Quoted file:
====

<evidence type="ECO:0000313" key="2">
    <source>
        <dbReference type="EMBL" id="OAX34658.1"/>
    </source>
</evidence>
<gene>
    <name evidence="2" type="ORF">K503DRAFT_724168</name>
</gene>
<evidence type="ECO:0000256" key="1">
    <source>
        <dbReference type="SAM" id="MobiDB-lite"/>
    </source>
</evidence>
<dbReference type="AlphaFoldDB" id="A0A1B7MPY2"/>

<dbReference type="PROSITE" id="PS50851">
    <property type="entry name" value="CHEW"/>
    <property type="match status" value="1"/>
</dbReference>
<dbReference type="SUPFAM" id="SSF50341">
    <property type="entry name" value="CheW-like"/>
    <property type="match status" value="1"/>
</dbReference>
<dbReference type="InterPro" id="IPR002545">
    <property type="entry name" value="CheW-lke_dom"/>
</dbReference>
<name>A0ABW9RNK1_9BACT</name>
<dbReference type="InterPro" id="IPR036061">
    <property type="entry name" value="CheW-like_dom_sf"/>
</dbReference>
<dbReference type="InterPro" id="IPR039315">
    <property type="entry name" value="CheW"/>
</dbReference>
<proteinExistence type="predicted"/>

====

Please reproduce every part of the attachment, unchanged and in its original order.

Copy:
<evidence type="ECO:0000313" key="2">
    <source>
        <dbReference type="EMBL" id="OAX34658.1"/>
    </source>
</evidence>
<gene>
    <name evidence="2" type="ORF">K503DRAFT_724168</name>
</gene>
<evidence type="ECO:0000256" key="1">
    <source>
        <dbReference type="SAM" id="MobiDB-lite"/>
    </source>
</evidence>
<dbReference type="AlphaFoldDB" id="A0A1B7MPY2"/>

<dbReference type="PROSITE" id="PS50851">
    <property type="entry name" value="CHEW"/>
    <property type="match status" value="1"/>
</dbReference>
<dbReference type="SUPFAM" id="SSF50341">
    <property type="entry name" value="CheW-like"/>
    <property type="match status" value="1"/>
</dbReference>
<dbReference type="InterPro" id="IPR002545">
    <property type="entry name" value="CheW-lke_dom"/>
</dbReference>
<name>A0ABW9RNK1_9BACT</name>
<dbReference type="InterPro" id="IPR036061">
    <property type="entry name" value="CheW-like_dom_sf"/>
</dbReference>
<dbReference type="InterPro" id="IPR039315">
    <property type="entry name" value="CheW"/>
</dbReference>
<proteinExistence type="predicted"/>